Texas State Seal


Texas State Seal


January 13, 1995

Reporting requirements under title 15 for a nonprofit corporation formed to produce an informational newsletter for distribution to residents of a city council member's district. (AOR-273)

The Texas Ethics Commission has been asked about the application of the campaign finance law to the publication of a newsletter for distribution to residents of a city council member's district. The city council member would like to distribute a newsletter containing information about city services, current municipal issues, and related matters to district residents. The request letter states the following:

It has been suggested that various benefactors might be willing to fund the cost of the printing of the newsletter by a nonprofit corporation formed for that purpose. Although the newsletter might contain mention of City officials and their functions and activities, it is not intended as a political mailing and would not contain any candidate endorsements or other political messages. It is anticipated that the publication would be supervised by various civic organization officials with assistance from the Council member or his staff who might receive credit for their effort.

The requestor asks whether the laws relating to the reporting of officeholder contributions and expenditures would apply to the proposed arrangement.

The request letter raises two issues under title 15. The first is whether the proposed funding mechanism for the newsletter would result in a reportable political contribution to the council member. Title 15 of the Election Code defines a contribution as "a direct or indirect transfer of money, goods, services, or any other thing of value . . . ." Elec. Code § 251.001(2). An "officeholder contribution" is defined as

a contribution to an officeholder . . . that is offered or given with the intent that it be used to defray expenses that:

(A) are incurred by the officeholder in performing a duty or engaging in an activity in connection with the office; and

(B) are not reimbursable with public money.

Id. § 251.001(4). It is clear from the request that the officeholder wishes to produce and distribute the newsletter as an officeholder activity and that he cannot be reimbursed from public money to do so. Any expenditures by the officeholder for this purpose would be officeholder expenditures for purposes of title 15. By the same token, any expenditures by a group or an individual to produce the newsletter for and in conjunction with the officeholder would be officeholder contributions. As such, the expenditures would be subject to the campaign finance reporting requirements. See generally Elec. Code ch. 254 (political reporting).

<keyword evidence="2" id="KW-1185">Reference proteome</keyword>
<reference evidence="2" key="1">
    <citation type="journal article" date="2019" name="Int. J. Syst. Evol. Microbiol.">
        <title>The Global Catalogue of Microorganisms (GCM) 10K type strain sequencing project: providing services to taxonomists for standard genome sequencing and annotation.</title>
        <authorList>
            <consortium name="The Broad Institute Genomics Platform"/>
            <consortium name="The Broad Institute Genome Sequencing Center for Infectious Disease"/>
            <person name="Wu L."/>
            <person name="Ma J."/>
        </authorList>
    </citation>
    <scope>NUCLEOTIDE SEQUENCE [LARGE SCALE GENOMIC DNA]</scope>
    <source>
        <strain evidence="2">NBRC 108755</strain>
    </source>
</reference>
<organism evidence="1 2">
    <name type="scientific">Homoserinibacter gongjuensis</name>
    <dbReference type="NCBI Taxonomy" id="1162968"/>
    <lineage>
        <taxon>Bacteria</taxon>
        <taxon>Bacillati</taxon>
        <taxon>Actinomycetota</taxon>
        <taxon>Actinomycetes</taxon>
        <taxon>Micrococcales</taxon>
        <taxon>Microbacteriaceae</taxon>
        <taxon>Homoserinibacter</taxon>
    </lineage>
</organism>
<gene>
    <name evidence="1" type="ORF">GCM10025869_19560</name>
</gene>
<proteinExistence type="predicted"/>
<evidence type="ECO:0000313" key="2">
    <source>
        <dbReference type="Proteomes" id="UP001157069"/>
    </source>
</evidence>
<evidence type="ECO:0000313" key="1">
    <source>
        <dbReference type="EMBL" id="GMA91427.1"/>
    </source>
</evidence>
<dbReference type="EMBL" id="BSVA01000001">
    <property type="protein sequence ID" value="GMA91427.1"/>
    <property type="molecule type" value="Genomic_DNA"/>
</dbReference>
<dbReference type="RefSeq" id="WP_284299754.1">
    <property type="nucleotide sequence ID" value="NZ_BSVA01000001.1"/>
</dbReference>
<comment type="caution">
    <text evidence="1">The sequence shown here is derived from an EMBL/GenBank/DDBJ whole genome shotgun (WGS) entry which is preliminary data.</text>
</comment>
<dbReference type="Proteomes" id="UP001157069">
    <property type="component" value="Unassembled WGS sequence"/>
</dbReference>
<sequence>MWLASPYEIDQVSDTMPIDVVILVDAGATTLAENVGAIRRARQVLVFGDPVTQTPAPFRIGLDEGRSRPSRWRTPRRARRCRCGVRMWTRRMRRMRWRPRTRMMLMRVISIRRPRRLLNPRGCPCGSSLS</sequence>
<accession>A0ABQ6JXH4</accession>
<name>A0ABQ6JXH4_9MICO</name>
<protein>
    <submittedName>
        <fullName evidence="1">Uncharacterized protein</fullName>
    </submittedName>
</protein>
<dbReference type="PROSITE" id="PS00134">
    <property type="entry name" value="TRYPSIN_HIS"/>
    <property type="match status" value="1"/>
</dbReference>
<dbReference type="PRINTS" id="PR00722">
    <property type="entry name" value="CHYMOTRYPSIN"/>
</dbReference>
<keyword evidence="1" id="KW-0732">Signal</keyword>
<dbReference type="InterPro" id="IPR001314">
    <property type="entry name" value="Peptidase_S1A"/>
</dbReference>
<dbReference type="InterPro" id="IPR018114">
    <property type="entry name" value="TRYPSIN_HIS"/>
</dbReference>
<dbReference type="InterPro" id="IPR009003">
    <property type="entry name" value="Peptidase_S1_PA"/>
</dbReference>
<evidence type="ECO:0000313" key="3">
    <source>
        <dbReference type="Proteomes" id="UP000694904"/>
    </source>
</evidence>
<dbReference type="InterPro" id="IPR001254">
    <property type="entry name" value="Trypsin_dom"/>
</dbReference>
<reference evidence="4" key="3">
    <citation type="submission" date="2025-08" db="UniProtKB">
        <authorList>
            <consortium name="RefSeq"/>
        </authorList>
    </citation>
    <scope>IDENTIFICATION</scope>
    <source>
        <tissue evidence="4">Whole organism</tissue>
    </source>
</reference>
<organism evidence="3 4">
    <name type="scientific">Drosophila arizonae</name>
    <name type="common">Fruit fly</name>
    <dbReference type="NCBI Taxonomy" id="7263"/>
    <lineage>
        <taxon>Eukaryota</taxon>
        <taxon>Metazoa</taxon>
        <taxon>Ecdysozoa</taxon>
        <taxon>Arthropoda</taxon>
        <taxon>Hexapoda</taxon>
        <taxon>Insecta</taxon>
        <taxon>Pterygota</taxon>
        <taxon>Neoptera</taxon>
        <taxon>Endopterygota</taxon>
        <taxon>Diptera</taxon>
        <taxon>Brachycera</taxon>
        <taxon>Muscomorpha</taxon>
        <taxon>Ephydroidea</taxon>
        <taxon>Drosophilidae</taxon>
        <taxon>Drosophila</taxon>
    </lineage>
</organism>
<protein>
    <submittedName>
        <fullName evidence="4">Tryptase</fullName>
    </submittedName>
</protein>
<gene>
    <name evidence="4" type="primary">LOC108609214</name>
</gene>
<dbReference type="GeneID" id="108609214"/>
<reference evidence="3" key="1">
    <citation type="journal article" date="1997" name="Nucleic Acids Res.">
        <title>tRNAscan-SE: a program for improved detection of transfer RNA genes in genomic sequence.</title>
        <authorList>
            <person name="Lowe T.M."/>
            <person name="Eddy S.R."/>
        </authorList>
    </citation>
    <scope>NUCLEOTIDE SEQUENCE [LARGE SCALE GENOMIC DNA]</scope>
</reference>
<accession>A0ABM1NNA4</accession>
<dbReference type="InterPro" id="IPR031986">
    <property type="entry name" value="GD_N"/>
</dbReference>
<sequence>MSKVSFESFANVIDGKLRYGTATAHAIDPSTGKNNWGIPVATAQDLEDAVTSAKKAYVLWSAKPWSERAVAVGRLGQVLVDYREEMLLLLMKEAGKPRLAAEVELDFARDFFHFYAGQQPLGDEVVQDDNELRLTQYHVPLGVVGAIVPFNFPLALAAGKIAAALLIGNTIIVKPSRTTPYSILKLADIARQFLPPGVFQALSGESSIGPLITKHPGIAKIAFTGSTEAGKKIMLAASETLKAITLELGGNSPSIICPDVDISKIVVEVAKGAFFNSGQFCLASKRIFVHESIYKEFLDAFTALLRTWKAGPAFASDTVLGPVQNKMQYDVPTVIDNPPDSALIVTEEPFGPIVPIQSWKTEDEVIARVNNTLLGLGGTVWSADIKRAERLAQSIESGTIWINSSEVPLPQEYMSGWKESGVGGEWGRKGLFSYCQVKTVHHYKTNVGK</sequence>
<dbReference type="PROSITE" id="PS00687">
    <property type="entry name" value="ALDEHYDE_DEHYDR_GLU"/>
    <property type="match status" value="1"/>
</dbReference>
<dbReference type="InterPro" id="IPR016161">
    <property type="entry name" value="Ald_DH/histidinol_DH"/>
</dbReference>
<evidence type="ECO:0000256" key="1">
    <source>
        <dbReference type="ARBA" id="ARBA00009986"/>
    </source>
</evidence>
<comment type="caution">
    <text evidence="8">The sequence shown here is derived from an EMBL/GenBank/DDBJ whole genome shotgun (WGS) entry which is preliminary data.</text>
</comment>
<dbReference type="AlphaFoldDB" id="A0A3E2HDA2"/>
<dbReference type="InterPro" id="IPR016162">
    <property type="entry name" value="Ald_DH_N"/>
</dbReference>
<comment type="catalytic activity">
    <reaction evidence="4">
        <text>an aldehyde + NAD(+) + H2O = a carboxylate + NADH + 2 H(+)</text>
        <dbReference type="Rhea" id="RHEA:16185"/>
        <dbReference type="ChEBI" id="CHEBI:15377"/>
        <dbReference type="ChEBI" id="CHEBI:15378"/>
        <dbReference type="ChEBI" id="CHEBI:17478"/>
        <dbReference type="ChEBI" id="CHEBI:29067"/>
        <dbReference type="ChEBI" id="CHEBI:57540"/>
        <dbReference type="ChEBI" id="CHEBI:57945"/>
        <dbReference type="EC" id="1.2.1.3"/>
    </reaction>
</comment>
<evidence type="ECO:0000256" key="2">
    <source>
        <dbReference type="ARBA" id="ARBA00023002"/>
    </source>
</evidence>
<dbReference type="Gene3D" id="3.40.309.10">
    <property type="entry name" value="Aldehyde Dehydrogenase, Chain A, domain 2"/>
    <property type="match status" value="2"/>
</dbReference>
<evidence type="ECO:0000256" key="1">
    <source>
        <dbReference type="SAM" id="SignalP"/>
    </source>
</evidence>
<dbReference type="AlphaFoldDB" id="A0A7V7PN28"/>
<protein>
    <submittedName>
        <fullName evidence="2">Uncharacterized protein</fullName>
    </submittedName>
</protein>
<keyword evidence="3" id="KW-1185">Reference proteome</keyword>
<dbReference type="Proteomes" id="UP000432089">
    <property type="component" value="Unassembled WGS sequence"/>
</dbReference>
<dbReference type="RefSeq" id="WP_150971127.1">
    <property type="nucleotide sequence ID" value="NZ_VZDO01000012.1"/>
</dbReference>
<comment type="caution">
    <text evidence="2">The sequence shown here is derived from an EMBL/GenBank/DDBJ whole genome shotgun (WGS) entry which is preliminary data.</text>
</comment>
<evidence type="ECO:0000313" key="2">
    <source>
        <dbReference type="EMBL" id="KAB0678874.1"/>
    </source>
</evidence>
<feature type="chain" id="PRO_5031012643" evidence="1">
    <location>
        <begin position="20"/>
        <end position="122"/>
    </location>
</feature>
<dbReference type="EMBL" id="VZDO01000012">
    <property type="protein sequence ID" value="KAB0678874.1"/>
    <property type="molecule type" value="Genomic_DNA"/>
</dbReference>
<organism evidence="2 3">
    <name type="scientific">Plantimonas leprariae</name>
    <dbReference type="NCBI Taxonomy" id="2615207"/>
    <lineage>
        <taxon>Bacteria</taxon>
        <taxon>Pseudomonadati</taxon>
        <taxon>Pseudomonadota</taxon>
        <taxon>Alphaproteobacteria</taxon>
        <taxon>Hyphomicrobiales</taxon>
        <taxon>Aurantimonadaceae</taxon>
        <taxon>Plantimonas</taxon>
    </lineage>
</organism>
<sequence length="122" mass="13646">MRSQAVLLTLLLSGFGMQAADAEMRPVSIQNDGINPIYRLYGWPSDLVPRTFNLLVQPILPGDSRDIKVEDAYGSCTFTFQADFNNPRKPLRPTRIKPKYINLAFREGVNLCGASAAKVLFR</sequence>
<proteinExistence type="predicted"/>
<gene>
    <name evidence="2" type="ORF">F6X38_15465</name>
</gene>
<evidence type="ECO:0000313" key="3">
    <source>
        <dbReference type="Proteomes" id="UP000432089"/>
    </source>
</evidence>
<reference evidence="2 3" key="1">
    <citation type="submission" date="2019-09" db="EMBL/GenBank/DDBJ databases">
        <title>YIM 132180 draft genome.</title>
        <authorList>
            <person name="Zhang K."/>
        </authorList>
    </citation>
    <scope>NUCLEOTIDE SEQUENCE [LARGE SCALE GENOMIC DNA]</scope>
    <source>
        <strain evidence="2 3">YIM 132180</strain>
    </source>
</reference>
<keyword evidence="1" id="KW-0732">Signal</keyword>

The second issue is about the use of a nonprofit corporation established by various benefactors to produce the newsletter. The Election Code generally prohibits both for-profit and nonprofit corporations from making political contributions or expenditures. Id. § 253.094. The "benefactors" in the request letter, however, seem to constitute a political committee under title 15.1 A political committee may choose to incorporate solely for liability purposes without running afoul of the corporate prohibition against corporate activity. Id. § 253.092. To do so, the committee must provide in its official incorporation documents that it is a political committee incorporating for liability purposes only and that its only principal purpose is accepting political contributions and making political expenditures. 1 T.A.C. § 24.1(d). Therefore, if the "benefactors" form a political committee and incorporate for liability purposes only, the incorporated political committee may produce the newsletter for the council member. Otherwise, a corporation formed by the benefactors could not produce the newsletter for the council member without violating the prohibition on corporate political activity.


A nonprofit corporation formed to produce an informational newsletter for distribution to a city council member's constituents must form a political committee, since such a publication would constitute an officeholder contribution.

1 A group of persons that has the principal purpose of assisting an identified officeholder is, by definition, a specific-purpose political committee. Elec. Code § 251.001(12), (13). Once a specific-purpose political committee exceeds $500 in political contributions received or political expenditures made, it must file an Appointment of Campaign Treasurer with the same filing authority with whom the officeholder files title 15 reports. Id . § 253.031.